Most of them can do the splits and lift their legs up to their ears, not to mention being able to turn three or four times on the tips of their toes. No, they are not circus freaks, but rather the ladies and gents that make up Yaledancers.
Yale’s oldest and strongest dance ensemble adds flavor to an otherwise awkward Yale dance scene with an entertaining and fun, if it a bit inconsistent, show. The troupe has concentrated their talents for both dance and choreography into an impressive set to culminate their work this semester. The show is located at the ECA Theater at 55 Audubon Street (the corner of Whitney and Audubon), so be prepared for a little walk. And for those of you not up for the exercise, the minibus can be reached all weekend at (203) 432-6330. Don’t blame your absence on laziness; you’ll regret missing this one.
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Despite its obscene location (not everyone can be in TD), the ECA Theater is a beautiful space, and Yaledancers takes every advantage of its size and design capabilities. The theater is small enough to foster an intimate, creative environment, but not so small as to feel claustrophobic. There is no need to fear that an errant grande jete will land a dancer on your lap. The space itself is perfectly accented by impeccably colorful lighting. The warm shades of reds, yellows and greens electrify the stage and the pirouetting dancers.
The accompanying music — when carefully selected — helps to color the performances. The dancers mostly choose strong complementary tracks to enrich their pieces; particularly memorable are selections from the soundtracks to “The Motorcycle Diaries” and “The Life Aquatic.” However, at times, the music drones on, adding no color or dynamism to the pieces it supports. The dancers deserve better than this.
Since Yaledancers is a completely student-run group (over-achieving Yalies), the dancers are responsible for every element of the show — choreography, music, lighting design, publicity and production. Led by co-presidents Rachel Geronemus ’08 and Kristen Saruwatari ’07, Yaledancers includes three students in the law school and two in the medical school, in addition to the 16 undergrads in the ensemble. This semester’s show features two pieces arranged by guest choreographers, one of which is a combined Rhythmic Blue/Yaledancers effort designed and arranged by Geronemus and Justin Hayase ’08. To put together this semester’s show, the company began pitching ideas early in September and started choreographing soon afterward.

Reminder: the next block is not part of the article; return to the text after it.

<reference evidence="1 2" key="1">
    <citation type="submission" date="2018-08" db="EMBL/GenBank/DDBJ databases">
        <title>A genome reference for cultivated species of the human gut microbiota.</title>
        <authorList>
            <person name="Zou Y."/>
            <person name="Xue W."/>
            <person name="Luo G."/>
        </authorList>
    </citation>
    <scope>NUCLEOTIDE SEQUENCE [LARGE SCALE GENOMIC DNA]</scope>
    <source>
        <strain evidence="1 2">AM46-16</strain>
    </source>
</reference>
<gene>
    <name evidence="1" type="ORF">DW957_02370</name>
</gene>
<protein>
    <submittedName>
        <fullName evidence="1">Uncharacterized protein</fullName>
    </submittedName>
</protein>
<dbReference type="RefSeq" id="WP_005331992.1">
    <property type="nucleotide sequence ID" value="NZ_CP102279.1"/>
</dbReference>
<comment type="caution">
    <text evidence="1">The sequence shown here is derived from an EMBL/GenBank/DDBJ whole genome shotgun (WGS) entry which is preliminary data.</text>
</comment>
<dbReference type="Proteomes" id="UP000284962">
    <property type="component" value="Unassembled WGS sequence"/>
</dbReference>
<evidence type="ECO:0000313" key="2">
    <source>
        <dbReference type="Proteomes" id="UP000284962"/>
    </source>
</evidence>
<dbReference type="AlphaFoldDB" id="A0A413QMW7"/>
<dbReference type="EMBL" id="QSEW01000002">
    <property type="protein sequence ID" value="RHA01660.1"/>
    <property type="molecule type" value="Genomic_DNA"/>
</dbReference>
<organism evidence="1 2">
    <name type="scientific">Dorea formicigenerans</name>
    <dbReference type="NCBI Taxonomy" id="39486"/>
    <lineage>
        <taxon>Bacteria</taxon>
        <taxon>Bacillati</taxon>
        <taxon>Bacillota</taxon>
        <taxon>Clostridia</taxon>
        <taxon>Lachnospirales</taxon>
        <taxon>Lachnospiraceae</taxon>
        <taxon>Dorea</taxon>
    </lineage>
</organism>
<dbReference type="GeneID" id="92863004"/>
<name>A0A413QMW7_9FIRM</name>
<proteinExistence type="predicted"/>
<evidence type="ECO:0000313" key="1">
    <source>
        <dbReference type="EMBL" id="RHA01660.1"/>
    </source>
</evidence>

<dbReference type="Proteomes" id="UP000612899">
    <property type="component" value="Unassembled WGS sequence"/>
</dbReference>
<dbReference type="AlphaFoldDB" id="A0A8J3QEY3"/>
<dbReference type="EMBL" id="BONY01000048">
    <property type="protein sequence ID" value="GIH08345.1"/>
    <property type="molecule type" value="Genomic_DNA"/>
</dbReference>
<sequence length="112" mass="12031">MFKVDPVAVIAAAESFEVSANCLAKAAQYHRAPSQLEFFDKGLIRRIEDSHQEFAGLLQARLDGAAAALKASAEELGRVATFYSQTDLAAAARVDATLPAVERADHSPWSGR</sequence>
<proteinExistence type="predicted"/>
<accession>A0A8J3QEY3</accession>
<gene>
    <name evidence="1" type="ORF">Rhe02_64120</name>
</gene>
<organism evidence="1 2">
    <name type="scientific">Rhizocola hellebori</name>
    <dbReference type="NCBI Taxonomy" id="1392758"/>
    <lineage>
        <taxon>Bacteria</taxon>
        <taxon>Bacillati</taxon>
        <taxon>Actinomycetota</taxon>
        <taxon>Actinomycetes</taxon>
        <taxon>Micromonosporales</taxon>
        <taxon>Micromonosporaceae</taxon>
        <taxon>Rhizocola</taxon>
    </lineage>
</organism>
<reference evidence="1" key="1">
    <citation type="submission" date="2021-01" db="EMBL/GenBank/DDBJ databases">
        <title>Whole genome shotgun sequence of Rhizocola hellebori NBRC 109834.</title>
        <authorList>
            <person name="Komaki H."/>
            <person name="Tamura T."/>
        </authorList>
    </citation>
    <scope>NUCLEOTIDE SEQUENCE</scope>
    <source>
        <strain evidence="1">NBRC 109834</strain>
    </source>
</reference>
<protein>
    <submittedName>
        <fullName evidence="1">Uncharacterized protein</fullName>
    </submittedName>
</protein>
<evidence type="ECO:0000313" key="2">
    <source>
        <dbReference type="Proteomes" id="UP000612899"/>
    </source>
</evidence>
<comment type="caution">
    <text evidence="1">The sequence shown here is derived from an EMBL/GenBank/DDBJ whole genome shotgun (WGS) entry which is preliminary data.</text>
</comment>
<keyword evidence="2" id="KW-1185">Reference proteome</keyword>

As is evident from its fragmented creative process, Yaledancers does not select a theme for its shows, and because of this, the Fall Show appears to be more a showcase than a collective presentation of talents and creative vision. Each member in the ensemble is clearly gifted and benefits from rigorous dance training, whether it be in classical ballet, modern, jazz, tap or even a combination of these. But the show’s lack of unity makes the presentation more a smattering of disparate ideas than a celebration of their camaraderie and collective innovation. Considering the immense talent of the Yaledancers ensemble, telling a complete story would take the show that much further.
The interludes scattered throughout the show, weaving the other dances together, appear to be fillers, chances for the dancers to catch their breath or change their costumes. But these brief numbers are the finest demonstration of the talent and inspiration of Yaledancers. Allegra Long’s ’08 solo piece is such an example, as Long flawlessly combines sassy choreography with an energetic “Portishead” track. Her focus is clear, her choreography tight. These Interludes are also a chance for dancers to showcase their personal dance backgrounds: Samuel Gottstein ’10 dazzles with a cool tap number, and Elizabeth Kelley-Swift ’09 delicately presents a variation on the pas de deux from Petipa’s Don Quixote.
Clocking in at almost an hour and a half, the show feels a bit long, but the pieces are ordered in such a way that you can never expect what is to come. There is a perfect balance to the show as several jazz and hip-hop numbers pepper the otherwise ballet- and modern-dominated choreography. The performance closes with a rallying group number choreographed by Stephanie Rosenthal ’10 to Ciara’s “Get Up.”
And in the end, all that matters is the confidence, glee and satisfaction covering the dancers’ faces as they bump and grind. They know they’re talented. They know they can dance. They’re having one hell of a time — and have every right to do so.